Bleeding them can be a pain sometimes! Be careful with the allen bolts as they can sometimes be stuck on pretty hard although if this is a CA car then you may not have any problems there. If one gets stripped or just won't come off then you just cut the head off with a sawzall or something similar, the rest should turn out with your fingers when you get everything else off (it seems it is just the head that fuses on).
What are you doing with the car, it is a track only or street too? If race only you might consider replacing the rears with Spider calipers as they are a lot simpler to deal with. The reason I say for track only is that you lose the emergency brake if you do this. They take the same pads.
When I replaced my rear calipers I had the car on jackstands and was unable to get satisfactory leverage to really reef on the bolts. I took the car to a local shop (along with a brand new allen socket) and they put the car on a lift which made it possible to get a good pull with the breaker bar. The bolts came loose with no problems. Snugged them back slightly and drove home. It cost me $20 bucks-the minmum labor charge. Make sure there is no crud in the allen heads as it's imperative that the socket seats completely.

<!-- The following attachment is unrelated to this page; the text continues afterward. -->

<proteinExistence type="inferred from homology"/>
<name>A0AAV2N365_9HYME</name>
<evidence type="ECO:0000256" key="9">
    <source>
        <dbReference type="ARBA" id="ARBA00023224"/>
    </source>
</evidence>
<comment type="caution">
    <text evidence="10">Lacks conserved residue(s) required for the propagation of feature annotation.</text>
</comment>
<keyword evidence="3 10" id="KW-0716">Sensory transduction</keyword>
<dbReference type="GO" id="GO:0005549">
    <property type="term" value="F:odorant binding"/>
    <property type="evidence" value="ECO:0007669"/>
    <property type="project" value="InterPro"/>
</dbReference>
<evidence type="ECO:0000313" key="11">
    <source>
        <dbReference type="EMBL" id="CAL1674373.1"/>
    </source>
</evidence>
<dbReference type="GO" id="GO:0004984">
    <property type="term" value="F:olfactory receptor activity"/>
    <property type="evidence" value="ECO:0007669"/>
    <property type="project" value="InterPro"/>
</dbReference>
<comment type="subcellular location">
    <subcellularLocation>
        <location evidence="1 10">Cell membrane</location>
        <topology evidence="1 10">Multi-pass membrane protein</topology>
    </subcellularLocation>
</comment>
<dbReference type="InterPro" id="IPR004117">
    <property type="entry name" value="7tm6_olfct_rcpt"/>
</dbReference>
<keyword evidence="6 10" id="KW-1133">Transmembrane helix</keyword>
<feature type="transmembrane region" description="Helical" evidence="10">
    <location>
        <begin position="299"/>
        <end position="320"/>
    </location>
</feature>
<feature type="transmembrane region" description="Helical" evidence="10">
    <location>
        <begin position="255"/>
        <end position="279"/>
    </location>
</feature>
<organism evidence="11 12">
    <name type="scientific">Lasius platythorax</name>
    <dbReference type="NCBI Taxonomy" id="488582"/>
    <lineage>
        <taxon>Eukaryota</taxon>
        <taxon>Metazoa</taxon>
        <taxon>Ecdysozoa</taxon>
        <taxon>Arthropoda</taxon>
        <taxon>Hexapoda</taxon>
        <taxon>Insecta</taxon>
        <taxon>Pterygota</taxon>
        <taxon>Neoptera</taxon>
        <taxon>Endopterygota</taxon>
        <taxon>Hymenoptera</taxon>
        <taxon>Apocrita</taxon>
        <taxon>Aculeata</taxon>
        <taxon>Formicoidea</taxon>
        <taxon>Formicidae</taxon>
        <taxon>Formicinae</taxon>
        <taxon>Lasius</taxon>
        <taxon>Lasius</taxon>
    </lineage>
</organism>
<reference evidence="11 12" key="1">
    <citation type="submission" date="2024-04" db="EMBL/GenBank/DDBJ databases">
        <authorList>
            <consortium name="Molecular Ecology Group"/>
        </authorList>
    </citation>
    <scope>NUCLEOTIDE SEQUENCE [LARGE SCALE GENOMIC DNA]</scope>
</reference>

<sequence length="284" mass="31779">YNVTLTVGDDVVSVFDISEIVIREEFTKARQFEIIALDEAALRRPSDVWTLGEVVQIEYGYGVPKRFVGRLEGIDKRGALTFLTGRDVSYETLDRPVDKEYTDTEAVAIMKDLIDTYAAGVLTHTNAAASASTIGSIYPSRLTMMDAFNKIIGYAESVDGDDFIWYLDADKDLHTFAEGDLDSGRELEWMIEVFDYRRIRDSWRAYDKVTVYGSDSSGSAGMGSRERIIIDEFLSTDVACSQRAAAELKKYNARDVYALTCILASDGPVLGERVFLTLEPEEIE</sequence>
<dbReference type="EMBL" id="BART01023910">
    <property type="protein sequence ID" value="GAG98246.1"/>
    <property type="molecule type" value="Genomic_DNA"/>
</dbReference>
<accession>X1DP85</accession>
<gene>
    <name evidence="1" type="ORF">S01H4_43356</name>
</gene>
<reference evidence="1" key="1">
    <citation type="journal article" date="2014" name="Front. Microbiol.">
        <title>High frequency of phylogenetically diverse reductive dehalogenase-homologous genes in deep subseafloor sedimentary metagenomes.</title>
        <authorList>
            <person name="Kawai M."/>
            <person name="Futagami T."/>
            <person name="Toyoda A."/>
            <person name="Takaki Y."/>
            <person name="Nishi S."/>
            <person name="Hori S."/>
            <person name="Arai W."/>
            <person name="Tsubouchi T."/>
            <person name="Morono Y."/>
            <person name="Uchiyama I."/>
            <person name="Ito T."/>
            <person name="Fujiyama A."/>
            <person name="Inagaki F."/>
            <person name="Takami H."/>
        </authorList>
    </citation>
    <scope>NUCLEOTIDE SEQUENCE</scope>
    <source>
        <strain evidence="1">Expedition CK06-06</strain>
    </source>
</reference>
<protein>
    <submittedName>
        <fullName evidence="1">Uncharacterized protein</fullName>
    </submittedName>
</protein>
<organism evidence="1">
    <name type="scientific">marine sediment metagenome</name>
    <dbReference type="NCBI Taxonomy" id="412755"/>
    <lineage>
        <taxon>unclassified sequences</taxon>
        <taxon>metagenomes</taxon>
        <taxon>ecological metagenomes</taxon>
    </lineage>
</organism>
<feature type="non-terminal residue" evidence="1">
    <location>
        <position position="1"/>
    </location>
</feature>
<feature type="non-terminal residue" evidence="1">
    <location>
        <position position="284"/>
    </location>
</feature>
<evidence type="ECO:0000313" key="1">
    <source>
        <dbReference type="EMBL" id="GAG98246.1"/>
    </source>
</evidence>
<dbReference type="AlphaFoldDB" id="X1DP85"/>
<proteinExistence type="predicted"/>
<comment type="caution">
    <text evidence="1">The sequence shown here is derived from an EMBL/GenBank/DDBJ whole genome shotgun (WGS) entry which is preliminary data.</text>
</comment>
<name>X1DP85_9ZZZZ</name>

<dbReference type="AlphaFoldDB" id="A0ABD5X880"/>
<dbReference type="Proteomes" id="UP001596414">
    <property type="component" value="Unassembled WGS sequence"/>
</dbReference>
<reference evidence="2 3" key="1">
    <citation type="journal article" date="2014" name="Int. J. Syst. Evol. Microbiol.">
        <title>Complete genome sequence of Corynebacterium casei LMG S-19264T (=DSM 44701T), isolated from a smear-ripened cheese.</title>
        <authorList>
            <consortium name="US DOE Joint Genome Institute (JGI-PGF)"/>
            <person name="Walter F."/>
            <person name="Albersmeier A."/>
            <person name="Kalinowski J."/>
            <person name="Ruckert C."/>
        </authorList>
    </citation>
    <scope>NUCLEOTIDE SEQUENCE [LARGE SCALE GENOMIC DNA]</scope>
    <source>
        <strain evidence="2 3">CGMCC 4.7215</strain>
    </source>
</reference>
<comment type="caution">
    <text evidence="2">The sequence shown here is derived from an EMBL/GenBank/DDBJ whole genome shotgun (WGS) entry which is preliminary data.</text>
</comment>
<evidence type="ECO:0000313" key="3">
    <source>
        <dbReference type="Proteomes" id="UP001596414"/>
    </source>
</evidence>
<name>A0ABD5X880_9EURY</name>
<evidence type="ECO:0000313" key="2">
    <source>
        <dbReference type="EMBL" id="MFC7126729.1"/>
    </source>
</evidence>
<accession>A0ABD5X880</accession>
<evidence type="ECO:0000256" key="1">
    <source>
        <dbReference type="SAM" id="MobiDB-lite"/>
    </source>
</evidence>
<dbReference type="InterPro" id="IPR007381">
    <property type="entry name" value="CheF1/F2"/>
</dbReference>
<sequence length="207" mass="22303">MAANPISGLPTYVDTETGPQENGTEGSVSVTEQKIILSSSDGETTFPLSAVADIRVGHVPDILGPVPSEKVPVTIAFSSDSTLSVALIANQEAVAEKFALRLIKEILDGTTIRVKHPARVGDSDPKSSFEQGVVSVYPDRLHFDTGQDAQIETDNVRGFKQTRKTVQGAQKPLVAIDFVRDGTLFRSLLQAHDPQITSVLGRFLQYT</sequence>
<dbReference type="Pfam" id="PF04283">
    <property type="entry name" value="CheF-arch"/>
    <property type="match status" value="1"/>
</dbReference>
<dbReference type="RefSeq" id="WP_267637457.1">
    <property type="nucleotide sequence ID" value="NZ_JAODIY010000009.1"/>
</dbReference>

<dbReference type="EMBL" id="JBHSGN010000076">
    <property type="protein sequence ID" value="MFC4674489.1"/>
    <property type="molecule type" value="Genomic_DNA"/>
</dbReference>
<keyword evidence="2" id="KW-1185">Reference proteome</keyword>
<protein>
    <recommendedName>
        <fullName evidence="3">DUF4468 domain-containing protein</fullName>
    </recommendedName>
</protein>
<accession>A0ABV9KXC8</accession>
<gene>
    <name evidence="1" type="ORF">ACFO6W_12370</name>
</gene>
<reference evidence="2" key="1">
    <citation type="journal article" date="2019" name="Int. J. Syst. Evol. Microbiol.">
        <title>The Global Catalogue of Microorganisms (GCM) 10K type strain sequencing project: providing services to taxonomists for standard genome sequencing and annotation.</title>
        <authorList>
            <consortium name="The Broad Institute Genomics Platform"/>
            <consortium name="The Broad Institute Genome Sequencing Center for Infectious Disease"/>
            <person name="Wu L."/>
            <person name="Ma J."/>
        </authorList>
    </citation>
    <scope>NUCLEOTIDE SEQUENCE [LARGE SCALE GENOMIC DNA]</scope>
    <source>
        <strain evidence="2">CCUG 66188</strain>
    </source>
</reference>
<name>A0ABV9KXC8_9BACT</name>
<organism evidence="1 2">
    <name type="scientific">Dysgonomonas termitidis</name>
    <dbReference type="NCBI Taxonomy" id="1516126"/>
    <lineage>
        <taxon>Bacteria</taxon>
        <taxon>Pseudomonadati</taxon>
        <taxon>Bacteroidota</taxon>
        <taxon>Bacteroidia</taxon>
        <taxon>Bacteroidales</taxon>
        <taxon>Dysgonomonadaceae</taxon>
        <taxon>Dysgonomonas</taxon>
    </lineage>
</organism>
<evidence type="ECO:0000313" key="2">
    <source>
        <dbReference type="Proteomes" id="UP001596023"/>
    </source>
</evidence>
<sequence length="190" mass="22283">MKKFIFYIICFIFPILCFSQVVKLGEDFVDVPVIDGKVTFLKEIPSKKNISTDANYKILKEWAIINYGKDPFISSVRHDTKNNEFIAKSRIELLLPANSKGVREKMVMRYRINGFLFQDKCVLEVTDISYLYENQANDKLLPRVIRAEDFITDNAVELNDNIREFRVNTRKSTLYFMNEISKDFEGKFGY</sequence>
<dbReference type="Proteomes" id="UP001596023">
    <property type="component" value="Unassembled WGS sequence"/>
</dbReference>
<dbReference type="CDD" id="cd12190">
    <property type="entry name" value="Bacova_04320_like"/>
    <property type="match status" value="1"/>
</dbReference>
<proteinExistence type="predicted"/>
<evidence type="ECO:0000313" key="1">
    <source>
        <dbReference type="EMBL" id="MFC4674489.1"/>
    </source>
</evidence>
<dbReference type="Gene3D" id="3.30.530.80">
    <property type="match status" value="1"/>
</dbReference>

I have a lift, still had the problem , depends on the climate that the car spent most of its life in I think. My driver Verde was no prob but it was from CA, any local (North East) Milano has always had at least a couple that had to be cut off!
I always use an allen headed socket with a long extension which allows me to use the huge breaker bar while sitting by the side of the car with the wheel off. The long extension also means there's no side load on the allen head so less chance of rounding it out.
Give the end of the extension a whack with a hammer first to make sure it's all seated properly too.
I'd love to use Spider calipers on mine, especially as we sell these-